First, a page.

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NARRATIVE SHOPPING

‘If people like buying your product, it’s because its story helps fill in the narrative gaps in their own lives.’ - Hugh McLeod

‘Narrative Shopping’ explores how design can transform and reappropriate existing systems to create new outcomes. The project aims at engaging in a discussion and reflection about the scripted experience of shopping and redesigning it to make it into a tool for community sensing, storytelling and personal reflection. It is a concept for a store in which everything is organized according to the personal stories and desires behind people’s purchases. The constantly shifting shape and arrangement of the store is influenced by data from the narratives which are collected at the store’s checkouts.

The designs emphasise physical and audio input and output of data as a contrast to current corporate future visions which often concentrate on screen-based interactions. The six elements are the ‘Narrative Checkout’, the receipt, the ‘Storyteller’, the ‘Intuition Sensitive Shelf’, the ‘Product Location Finder’, and the ‘Shape-Shifting Building’. It is a store similar to a 1 Euro store, with a wide range of products and everything being sold at the same price.

Instead of a price tag, which is not needed because all products are sold at the same price, there is a device next to every product, with a button, a knob and a speaker. Pressing the button will result in the last story recorded about that specific product at the ‘Narrative Checkout’ being played back. Turning the knob allows to scroll through past stories told by different customers.


Design Process (Performance / Action Research):

Empty meat trays were labeled with labels seemingly selling intangible things such as happiness, sentimentality, peace, success, creativity, etc. They were designed to be part of a performance, to have something tangible to engage in a discussion with people about these intangible things and to research their purchasing motivations. The first iteration was to go to a supermarket and place these ‘products’ in the meat shelf. When people were looking at them, we walked up to them and engaged them in a discussion about which one they would choose and what it means to them. One of the most important insights was that the first reaction from people is always that you can’t buy, e.g. happiness. But when they start to think more about it, they start telling stories about things they have bought that indirectly brought them happiness, or something else intangible, or things they buy because they hope to achieve happiness though them.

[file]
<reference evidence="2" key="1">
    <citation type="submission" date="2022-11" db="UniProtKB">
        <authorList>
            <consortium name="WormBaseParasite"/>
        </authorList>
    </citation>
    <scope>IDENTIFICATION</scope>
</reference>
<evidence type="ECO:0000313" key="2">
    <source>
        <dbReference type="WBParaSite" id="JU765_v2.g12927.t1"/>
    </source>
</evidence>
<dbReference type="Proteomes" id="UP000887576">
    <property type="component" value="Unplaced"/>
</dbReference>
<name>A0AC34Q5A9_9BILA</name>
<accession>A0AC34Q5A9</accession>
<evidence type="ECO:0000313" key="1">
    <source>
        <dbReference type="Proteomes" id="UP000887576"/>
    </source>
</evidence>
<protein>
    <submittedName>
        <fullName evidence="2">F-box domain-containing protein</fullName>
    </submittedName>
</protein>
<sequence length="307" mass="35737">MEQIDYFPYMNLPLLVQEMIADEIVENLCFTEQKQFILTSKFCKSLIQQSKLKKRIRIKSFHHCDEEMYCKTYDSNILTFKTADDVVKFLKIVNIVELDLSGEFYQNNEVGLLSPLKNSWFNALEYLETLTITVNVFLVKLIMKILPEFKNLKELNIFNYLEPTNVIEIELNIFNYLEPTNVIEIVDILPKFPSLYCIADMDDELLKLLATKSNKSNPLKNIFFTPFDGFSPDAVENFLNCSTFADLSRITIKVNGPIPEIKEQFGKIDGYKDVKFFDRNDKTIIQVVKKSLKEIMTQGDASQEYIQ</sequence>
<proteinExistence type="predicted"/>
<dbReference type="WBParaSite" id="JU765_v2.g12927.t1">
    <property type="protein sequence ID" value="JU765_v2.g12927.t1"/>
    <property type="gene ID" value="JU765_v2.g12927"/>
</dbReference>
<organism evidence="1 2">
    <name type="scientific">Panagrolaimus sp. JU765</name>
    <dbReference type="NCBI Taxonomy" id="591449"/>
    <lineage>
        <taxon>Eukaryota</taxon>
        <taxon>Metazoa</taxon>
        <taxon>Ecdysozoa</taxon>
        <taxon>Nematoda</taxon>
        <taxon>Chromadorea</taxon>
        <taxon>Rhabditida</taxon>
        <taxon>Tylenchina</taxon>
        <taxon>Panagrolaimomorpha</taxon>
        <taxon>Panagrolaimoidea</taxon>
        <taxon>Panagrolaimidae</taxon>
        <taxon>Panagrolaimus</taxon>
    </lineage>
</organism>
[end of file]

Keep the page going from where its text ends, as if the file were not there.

We later set up a little ‘store’ on Colorado Boulevard, the main shopping street in Pasadena, where we used the same meat trays and listened to people’s stories behind their purchases. At the end I gave the participants a receipt of our conversation, documenting their choices and stories, as a reflection of their purchase. The idea of people indirectly trying to purchase intangible things, and the interesting, unexpected stories they told, later led to the development of the concept of ‘Narrative Shopping’.

The Narrative Checkout & Receipt

The checkout process is the most important process at the Narrative Shopping Store. Here, the selected products are paid for, and the checkout persuades the participant to tell the story behind his or her purchase and sort the purchase into a category according to the intent of purchase (to achieve happiness, to achieve creativity, etc.).
The data from these narratives gets fed into the arrangement of the store, and is printed on the receipt, as a receipt not only of a purchase, but also of a conversation and personal reflection.

Shape-shifting architecture

The shape-shifting architecture of the store consists of a row of size-changing rooms, connected through a central hallway. Each room contains products of a certain category (e.g. happiness, creativity, time), and the room’s size changes according to the data people feed into the system at the checkouts. When buying a product, people can specify which intangible things they wish to achieve through their purchase. Then, when for example more people buy products to achieve happiness, the happiness room enlarges. Different stores in different locations will form unique shapes, influenced by personal stories, demographics, etc., which makes the store a barometer of a social space and a form of community sensing.





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© 2017